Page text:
Winter Fly Fishing without Losing It

Winter fly flshing is not my favorite. But there is a mystique to fishing the big rivers of Montana or the spring creeks in Minnesota a few days before Christmas or a couple weeks into the new year.

If you fly fish in winter, be careful to do so without losing it. I’m using the pronoun “it” to refer to everything from your sanity to the feeling in your fingers to life itself. The frustration and the dangers intensify in the winter.

Here are seven strategies for keeping your sanity and your life intact:

1. Lower your expectations

Don’t expect a twenty-fish day. Trout feed, but not as aggressively as they will when winter gives way to spring. Don’t expect that your hands will stay warm. Don’t expect the guides on your fly rod to remain ice-free.

2. Wait for mid-day and early afternoon

Trout respond better in these brief periods of warmth. You may, too. So sleep in and quit early. While we’re on the topic of warmth, wait for a warmer day. Tie flies or read a fly fishing book when the weather is in the teens.

3. Focus on shallow water, not deep pools

Bud Lilly, one of the deans of western fly fishing, assumes the fish in deep pools are not feeding as actively as fish in shallow riffles. Deep pools do not get enough sunlight, while the sun can trigger insect activity or even the metabolism of a sluggish trout in a shallow riffle.

4. Try nymphs first

I’ve had some good midge fishing in January on Montana’s Madison River. But unless you get into rising fish, nymphs may be your best bet. Trout do not chase streamers as aggressively (if they chase them at all) as they will when the water temperatures get warmer.

5. Avoid wading in deep water

Slipping and falling into the river on a thirty degree day is much different than on an eighty degree day in July. In July, a bath might cost you your dignity. In January, it might cost you your life.

6. Go with a buddy

This is always the safest approach to fly fishing, but it’s even more critical in the winter. A sprained knee a quarter mile from your vehicle could be a disaster in cold temperatures if you are alone.

7. Dress for warmth

It goes without saying, but pile on those layers. Put on waterproof gloves. Cover your face with a neck gator or a face mask. Double up on socks, too. Wear a wool or fur or polyester fleece hat. The folks at Harvard Medical School say that without a hat you can lose up to fifty percent of your body heat in certain cold-weather conditions even if the rest of your body is bundled up.

Final Thought

Alright, I promised seven strategies, so I won’t add an eighth one about bringing a thermos of hot chocolate or coffee. Also, the jury is out on whether you want clouds or sun. A friend and veteran fly fisher in Montana used to say, “The worst day for fly fishing is a sunny day in February.” My experience suggests he is right. Yet, as noted earlier, Bud Lilly observes that sunlight can trigger certain insect hatches, particularly the big “snowflies” that appear on many big rivers beginning in February.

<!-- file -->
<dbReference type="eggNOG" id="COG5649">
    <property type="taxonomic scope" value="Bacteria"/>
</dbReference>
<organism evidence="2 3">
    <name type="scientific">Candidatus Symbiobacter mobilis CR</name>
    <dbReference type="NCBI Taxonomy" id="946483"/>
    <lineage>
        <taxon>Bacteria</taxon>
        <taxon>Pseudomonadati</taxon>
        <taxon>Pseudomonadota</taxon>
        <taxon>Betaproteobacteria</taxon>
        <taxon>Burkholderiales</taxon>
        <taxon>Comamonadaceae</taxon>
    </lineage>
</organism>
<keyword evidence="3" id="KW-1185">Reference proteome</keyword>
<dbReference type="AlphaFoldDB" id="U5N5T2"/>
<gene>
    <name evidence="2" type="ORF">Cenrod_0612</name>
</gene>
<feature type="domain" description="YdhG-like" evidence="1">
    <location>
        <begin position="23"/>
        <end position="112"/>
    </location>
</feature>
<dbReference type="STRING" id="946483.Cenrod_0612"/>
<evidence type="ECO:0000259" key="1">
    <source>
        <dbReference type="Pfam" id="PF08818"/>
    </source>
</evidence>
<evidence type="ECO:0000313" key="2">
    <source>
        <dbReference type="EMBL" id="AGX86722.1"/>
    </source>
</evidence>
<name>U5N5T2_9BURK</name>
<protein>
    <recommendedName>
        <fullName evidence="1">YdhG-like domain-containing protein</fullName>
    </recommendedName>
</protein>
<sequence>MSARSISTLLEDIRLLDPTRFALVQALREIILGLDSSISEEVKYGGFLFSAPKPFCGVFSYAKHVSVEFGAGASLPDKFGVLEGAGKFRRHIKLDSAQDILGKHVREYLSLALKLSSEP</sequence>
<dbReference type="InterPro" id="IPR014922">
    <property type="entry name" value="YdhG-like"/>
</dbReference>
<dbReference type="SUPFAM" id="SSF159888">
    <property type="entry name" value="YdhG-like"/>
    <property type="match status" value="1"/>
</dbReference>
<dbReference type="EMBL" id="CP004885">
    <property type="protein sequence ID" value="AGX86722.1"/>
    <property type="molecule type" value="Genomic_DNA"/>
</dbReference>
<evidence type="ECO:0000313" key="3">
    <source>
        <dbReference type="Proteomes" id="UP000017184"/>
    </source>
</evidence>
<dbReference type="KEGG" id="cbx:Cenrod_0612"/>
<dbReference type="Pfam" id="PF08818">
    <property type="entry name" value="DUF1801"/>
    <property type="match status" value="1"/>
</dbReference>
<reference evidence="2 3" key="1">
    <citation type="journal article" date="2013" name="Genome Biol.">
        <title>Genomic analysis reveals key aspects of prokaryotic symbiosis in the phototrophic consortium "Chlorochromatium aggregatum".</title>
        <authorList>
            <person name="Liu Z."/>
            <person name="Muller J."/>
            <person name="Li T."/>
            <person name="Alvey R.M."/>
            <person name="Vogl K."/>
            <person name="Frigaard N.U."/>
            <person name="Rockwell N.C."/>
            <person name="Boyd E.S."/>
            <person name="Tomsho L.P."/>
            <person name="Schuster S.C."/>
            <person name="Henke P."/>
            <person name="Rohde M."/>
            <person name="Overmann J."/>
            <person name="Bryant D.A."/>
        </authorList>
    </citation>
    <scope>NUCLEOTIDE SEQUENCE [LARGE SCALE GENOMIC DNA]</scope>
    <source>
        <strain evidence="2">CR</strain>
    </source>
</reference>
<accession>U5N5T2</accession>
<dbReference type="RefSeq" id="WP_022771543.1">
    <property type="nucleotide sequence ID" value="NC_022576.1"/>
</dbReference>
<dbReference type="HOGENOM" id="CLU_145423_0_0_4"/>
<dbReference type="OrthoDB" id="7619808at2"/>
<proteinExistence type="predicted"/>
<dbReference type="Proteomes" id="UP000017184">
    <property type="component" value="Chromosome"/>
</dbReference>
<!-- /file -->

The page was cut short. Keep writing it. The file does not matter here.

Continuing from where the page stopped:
For now, I’d suggest worrying less about the presence or absence of cloud cover than whether or not you remembered to bring that thermos filled with warm liquid.

4 Replies to “Winter Fly Fishing without Losing It”

  1. Sometimes time spent at the vise filling little boxes with hope is not enough to get through the winter. The symptoms of withdrawal from time spent on the water can be very unpleasant.
    Every fish caught under winter weather conditions is especially rewarding. Each fish confirms that devotion to fishing is somehow right at a level that few things are.

    1. You’re absolutely right … every fish caught under winter weather conditions is especially rewarding. That’s been my experience, too. The one or two fish days are as memorable and satisfying as some of the 10-20 fish days in the summer!

  2. Living in the Northeast I do a lot of winter fishing. I am fortunate enough to have 2 C&R zones that are open year round. I also will hit up the Salmon river for winter steelhead. The key is keeping warm. Layers are the difference between being comfortable or miserable.
    Knowing how to survive in cold weather is also a must. having the right gear and knowing when and how to use it is essential. I always have 2 forms of fire starters on me, space blanket and extra clothes in the car.
    As for the fishing, it doesn’t matter to me if I catch anything, I just love getting out there. If things are slow I will practice my casting, take notes on potential hotspots for spring fishing work on techniques and just enjoy my surroundings. Have fun out there.

    1. You’ve hit the nail on the head once again: layers, fire starter, space blanket, and casting practice. I need to devote more time specifically to casting practice.

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